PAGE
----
To receive direct deposit, you must complete a form at work and state where you want your money to go.
Since account numbers aren’t specific to a bank, it isn’t enough to give your employer this number when setting up your deposits.
To ensure your employer deposits your paycheck into the right account, you must also provide a routing number to identify your personal bank.
2. Transferring money between banks
You also need to provide your bank’s routing number when transferring money from one bank account to another. Routing numbers identify the financial institution that receives the funds.
If you open an online checking or savings account, you’ll typically need to provide the routing number and account number of a linked offline bank. This allows you to move funds between these accounts.
3. Receive tax refund deposit
It can take weeks to get a tax refund by check.
For this reason, many people opt to have their tax refund automatically deposited into a bank account.
Again, you must provide your routing number and your account number to ensure that the government deposits your money into the right account.
4. Pay your bills online
The ability to pay bills online or set up automatic payments can simplify personal finance management. The good news is that many lenders and creditors offer online payments.
Some creditors allow account holders to set up automatic payments using a credit card or a bank debit card.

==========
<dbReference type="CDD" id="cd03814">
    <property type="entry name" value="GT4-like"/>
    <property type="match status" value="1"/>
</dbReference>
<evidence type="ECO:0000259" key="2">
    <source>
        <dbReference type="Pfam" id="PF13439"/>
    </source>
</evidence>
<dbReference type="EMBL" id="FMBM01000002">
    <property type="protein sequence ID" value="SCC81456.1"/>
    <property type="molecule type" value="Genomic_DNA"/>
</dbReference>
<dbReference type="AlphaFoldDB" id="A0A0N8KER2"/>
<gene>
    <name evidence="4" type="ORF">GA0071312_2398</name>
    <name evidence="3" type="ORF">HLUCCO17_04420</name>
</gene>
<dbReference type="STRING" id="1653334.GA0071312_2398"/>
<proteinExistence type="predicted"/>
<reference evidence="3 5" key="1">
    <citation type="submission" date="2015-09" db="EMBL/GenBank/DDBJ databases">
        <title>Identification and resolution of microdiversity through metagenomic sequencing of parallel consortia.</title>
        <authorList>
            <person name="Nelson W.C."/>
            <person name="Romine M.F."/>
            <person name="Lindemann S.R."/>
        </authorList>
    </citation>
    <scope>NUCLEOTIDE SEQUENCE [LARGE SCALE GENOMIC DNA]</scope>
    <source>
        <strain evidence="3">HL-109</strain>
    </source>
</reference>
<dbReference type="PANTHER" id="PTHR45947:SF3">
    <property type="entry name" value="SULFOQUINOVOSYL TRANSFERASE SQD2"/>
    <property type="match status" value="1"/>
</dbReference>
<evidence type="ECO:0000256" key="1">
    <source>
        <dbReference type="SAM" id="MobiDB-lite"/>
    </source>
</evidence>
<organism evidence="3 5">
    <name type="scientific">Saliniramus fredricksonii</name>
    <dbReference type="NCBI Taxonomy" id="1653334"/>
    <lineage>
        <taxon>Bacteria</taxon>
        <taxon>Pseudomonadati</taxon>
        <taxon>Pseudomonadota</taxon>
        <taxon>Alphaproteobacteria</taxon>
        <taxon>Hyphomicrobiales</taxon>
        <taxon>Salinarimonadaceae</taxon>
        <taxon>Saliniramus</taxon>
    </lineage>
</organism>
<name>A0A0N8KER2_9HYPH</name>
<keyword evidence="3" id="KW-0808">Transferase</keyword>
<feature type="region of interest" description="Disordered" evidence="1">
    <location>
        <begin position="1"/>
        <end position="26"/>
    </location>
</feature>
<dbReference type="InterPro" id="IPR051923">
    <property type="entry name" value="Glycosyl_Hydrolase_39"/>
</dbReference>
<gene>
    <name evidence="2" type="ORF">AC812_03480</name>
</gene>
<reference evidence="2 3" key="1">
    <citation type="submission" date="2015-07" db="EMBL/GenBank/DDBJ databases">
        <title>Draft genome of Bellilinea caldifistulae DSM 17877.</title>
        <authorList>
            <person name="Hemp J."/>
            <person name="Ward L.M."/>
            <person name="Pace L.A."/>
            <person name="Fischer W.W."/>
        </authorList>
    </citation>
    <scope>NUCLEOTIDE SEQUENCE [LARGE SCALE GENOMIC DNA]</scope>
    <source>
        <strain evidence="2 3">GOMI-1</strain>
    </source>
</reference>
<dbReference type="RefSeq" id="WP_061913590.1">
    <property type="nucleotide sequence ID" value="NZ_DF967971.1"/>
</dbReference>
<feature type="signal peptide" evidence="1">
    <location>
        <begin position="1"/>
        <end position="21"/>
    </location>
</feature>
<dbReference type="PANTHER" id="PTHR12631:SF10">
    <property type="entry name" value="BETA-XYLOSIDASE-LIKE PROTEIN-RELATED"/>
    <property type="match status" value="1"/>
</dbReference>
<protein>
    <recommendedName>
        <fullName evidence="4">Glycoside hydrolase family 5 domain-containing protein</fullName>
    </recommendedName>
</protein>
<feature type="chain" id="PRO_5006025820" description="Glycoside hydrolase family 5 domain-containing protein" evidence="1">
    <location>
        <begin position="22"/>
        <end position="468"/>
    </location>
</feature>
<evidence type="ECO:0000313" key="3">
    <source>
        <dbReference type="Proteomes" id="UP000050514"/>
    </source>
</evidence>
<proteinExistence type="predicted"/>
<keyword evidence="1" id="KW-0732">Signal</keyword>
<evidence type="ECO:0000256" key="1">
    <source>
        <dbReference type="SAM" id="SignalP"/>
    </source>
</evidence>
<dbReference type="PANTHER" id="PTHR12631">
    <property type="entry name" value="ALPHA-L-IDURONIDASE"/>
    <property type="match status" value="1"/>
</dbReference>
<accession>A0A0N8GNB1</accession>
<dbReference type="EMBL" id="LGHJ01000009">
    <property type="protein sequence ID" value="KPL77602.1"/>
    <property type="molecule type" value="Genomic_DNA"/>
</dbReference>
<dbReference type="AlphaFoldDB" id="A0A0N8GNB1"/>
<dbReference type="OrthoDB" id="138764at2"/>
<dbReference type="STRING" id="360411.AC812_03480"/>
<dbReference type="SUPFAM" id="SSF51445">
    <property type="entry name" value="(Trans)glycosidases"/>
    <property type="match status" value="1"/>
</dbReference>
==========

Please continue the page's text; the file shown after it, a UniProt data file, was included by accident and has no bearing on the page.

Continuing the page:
You can set up ACH payments and have funds automatically drafted from your bank account. For the latter, you must provide your bank routing number and account number.
5. Wire transfers
If you need to send money somewhere fast, a wire transfer can securely send cash from one bank account to another. This is often quicker than an ACH transfer.
To move funds between bank accounts, you must provide your routing number and account number, as well as the routing number and account number of the recipient.
Are Routing Numbers the Same as a SWIFT code?
A routing number and a SWIFT code are not the same, although they serve a similar purpose.
Routing numbers are used by banks, credit unions, and other financial institutions within the United States to transfer funds domestically.
On the other hand:
SWIFT codes are usually eight to 11 alphanumeric identifiers that facilitate international wire transfers.
If you send funds across international borders, you’ll need a financial institution’s SWIFT code to complete the transaction.
Can Bank Routing Numbers Change?
It’s also important to note that routing numbers can vary within a bank.
Every bank has at least one routing number, but some banks will have multiple routing numbers.
Routing numbers can also vary by state.
For example, the routing number of a Wells Fargo account in Virginia might differ from the routing number of a Wells Fargo in Florida.
Even different types of transactions within a bank can have different routing numbers.
So when in doubt, give your bank a call to confirm you’re using the right number for direct deposits, ACH payments, wire transfers, etc.
Bank and credit union routing numbers can also change from time to time. This can happen when a financial institution merges with another, modifies the purpose of a routing number, or creates new routing numbers for different types of transactions.
If you’ve memorized your routing number in the past, confirm that it hasn’t changed before giving it out. If not, you could use the wrong routing number and deposit funds into the wrong bank account.
Routing numbers are necessary when transferring money from one bank account to another.
Even if you’ve never used your routing number, you might need to in the future.
Once you've found the routing number(s) for your bank account(s), you should keep it somewhere accessible in case you need this information in the future.